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College of Liberal Arts

University of Mississippi

New Book of Essays on William Faulkner’s Writing Opens New Angle for Studying His Work

A new book on the writing of Nobel Prize-winning author William Faulkner offers a new angle to explore the writer’s work.

“Global Faulkner” is a collection of essays that considers the many ways Faulkner’s writing interacted with the world’s economies. The essays were presented and studied last year during UM’s 35th annual Faulkner & Yoknapatawpha Conference.

The book is the newest addition to the University Press of Mississippi’s Faulkner and Yoknapatawpha series. (Note: The 36th annual conference is scheduled July 19-23 at UM, and the study subject is “Faulkner and Mystery.” For more information, visit .)

The new book of essays places Faulkner’s fiction in a global context, offering perspectives that link his work to globalization and postcolonial concerns. The book was edited by UM members Annette Trefzer, associate professor of English, and Ann J. Abadie, associate director of the Center for the Study of Southern Culture.

“The book probes not only Faulkner’s global dimensions, the international circulation of his books and international influences but also the question – very simply – of whether Faulkner was interested in the global scheme of things,” said Trefzer, who is also the author of “Disturbing Indians: The Archaeology of Southern Fiction” (University of Alabama Press, 2006).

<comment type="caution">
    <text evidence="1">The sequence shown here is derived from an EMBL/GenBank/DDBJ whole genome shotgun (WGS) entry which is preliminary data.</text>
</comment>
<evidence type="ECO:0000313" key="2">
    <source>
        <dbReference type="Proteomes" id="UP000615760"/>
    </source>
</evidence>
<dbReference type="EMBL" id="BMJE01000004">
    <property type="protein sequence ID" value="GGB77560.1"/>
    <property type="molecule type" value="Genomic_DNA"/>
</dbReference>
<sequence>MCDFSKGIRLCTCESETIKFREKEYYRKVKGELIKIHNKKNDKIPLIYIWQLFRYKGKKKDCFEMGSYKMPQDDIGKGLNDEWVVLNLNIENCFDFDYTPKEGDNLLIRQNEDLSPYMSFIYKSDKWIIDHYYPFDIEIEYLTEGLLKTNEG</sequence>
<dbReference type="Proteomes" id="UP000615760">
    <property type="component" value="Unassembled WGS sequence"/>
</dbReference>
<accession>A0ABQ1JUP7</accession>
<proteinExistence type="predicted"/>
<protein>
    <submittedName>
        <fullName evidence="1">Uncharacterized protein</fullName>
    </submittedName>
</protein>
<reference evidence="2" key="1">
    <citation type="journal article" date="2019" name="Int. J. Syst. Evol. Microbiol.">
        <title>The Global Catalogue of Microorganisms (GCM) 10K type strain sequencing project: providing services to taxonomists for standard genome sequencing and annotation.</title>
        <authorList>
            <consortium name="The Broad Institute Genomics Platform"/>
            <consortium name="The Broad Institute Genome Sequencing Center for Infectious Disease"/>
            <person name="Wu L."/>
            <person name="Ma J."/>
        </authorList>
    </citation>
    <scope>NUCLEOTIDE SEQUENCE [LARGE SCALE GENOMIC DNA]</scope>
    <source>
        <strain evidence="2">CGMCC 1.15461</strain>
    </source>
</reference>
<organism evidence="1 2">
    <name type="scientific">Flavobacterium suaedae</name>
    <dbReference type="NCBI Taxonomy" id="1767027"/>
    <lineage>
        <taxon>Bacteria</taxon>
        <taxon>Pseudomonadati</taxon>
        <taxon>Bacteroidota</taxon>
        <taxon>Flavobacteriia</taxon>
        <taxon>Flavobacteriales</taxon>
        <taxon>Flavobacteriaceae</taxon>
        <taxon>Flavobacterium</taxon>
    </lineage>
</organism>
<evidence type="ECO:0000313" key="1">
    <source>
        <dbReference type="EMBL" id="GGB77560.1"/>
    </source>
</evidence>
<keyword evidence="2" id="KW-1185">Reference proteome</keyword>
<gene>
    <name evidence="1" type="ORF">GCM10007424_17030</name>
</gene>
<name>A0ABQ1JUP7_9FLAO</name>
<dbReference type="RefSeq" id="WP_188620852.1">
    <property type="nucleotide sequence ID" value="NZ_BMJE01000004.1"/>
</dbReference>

The questions considered in “Global Faulkner” include whether or not Faulkner was aware of such occurrences as the global slave trade, traffic of goods, network of writers and circulations of popular culture.

“And in the process of answering these questions, the scholars posit that Faulkner is not only perhaps the most famous regional writer, a Southern writer and a Nobel Prize winner, but even more so, a writer of the Global South,” Trefzer said. “For me, seeing the global currents in Faulkner’s work provides a most exciting new lens for Faulkner studies.”

The scholars contributing to the collection commenting on Faulkner’s importance are also global – from America, Spain, Italy, Japan and Guinea. They include Melanie R. Benson, Manuel Broncano, Keith Cartwright, Leigh Anne Duck, George B. Handley, Jeff Karem, Mario Materassi, John T. Matthews, Tierno Monenembo, Elizabeth Steeby and Takako Tanaka.